Richard labored over these "unfinished" works.
Some other random finds and “keen” observances.

While looking through a box, I found a stack of his address books. I’m not sure how old many of these were but when I showed them to Richard, he immediately put them in a different stack. “I might find some use for these” he said to me. These books drew the most interest from him all day.
One whole box was filled with correspondence from the 1970’s, most of them were stamped 1972. I flipped through the stack quickly, not really recognizing any name. That box was one of the boxes where I wanted to sit down at a desk and look at every little thing. I felt like there were some clues in that box. That box held some knowledge I didn’t have.

A box was filled with old candy. We also found a few packages of almonds and about eight or nine cans of Campbell’s Cream of Mushroom soup.

All three units contained some of his larger pieces, a lot of them he called “unfinished.” He spent a lot of time cleaning off many of these pieces with a broom and lining them up against the storage doors across the way. Some of them were painted and some of them were framed bits of cloth. He mentioned these often, especially the ones that he hadn’t finished. It was obvious that he wanted to salvage these items a little more than the rest.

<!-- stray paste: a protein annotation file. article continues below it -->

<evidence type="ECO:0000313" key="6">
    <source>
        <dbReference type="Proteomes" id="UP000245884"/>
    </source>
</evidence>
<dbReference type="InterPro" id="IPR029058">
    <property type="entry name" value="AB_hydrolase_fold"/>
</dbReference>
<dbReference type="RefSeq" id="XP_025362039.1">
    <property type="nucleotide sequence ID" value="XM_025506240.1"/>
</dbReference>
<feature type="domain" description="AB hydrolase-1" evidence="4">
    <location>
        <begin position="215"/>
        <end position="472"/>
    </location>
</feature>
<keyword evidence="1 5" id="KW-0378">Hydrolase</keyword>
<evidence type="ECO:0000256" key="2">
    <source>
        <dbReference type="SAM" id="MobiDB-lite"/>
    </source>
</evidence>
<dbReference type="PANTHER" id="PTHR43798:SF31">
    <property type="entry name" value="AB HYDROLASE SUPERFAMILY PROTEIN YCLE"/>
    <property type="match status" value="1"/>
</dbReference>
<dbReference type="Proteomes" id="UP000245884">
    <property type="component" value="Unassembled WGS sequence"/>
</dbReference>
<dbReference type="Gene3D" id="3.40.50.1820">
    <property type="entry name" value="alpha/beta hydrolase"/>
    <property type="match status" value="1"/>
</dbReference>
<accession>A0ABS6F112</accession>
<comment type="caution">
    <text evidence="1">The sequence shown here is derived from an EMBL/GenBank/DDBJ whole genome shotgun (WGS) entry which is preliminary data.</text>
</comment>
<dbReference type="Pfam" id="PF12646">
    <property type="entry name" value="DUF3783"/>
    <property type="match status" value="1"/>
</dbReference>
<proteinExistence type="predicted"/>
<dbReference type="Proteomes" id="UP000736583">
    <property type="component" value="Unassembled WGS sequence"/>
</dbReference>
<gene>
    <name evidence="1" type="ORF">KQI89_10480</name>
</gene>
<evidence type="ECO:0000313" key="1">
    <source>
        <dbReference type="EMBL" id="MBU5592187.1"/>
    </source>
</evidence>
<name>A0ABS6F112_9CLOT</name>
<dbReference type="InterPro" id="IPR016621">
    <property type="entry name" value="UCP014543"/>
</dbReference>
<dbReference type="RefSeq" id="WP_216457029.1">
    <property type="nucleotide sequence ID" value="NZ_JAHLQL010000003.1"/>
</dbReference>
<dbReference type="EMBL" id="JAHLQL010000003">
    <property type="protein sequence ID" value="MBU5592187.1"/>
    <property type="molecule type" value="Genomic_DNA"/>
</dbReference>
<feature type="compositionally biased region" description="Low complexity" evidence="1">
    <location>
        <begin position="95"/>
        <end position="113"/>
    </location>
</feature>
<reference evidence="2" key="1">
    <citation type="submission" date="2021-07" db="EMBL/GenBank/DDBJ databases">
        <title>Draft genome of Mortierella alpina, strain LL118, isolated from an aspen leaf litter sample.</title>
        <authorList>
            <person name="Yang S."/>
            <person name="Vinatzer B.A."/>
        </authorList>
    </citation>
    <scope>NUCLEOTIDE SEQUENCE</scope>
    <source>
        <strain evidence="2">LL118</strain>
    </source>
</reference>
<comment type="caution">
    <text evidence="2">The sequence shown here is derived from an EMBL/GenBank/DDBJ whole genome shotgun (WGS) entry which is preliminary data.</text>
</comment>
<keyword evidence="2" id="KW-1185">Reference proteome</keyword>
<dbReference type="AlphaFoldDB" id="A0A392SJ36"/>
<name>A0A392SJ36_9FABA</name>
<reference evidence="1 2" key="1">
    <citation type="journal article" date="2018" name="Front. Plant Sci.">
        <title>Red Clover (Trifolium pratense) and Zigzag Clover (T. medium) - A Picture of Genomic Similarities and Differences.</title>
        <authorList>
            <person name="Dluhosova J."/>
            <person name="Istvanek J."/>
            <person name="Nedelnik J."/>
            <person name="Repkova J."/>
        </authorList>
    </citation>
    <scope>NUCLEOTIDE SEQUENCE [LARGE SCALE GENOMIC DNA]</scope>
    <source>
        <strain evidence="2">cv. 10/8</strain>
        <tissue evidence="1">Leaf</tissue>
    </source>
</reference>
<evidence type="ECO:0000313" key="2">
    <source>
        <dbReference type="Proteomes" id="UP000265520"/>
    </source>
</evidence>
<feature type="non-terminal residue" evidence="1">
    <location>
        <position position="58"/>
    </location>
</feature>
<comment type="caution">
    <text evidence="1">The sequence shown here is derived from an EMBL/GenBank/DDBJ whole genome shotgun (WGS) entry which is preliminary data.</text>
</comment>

There were three collages with broken glass that he said dated back to the 1950’s. Although he didn’t remember who (they weren’t signed) had created the collages, he said that “they dated well before Pop Art.”

Richard C.

A box full of panty hose.
Two giant unpainted crosses. The guy across the way who kept leaving and then coming back (I think he lived there) asked Richard, “What he was doing with the crosses?” I think Richard rattled off something about them being part of an art project, to which the guy in a Metallica t-shirt and a window air conditioning unit perched in the back of his windowless van responded, “Let me know, I could use those.”

Six or seven handmade animal figurines.
A wooden Martin Luther King Jr. sculpture.

Hundreds of brochures from art shows.

Slide carousels that read “Ray Johnson art” on them. He had maybe four or five of these.
A handheld vacuum cleaner that he couldn’t find the chord for.

Hundreds of unused envelopes and linen postcards.
Dozens of sketch books from tiny to gigantic, many of which only had a used page or two.

A red desk and matching end table with a white cross painted on it. Richard said they “Came from a woman in Winston-Salem that painted the crosses on everything in an effort to ward off the KKK.”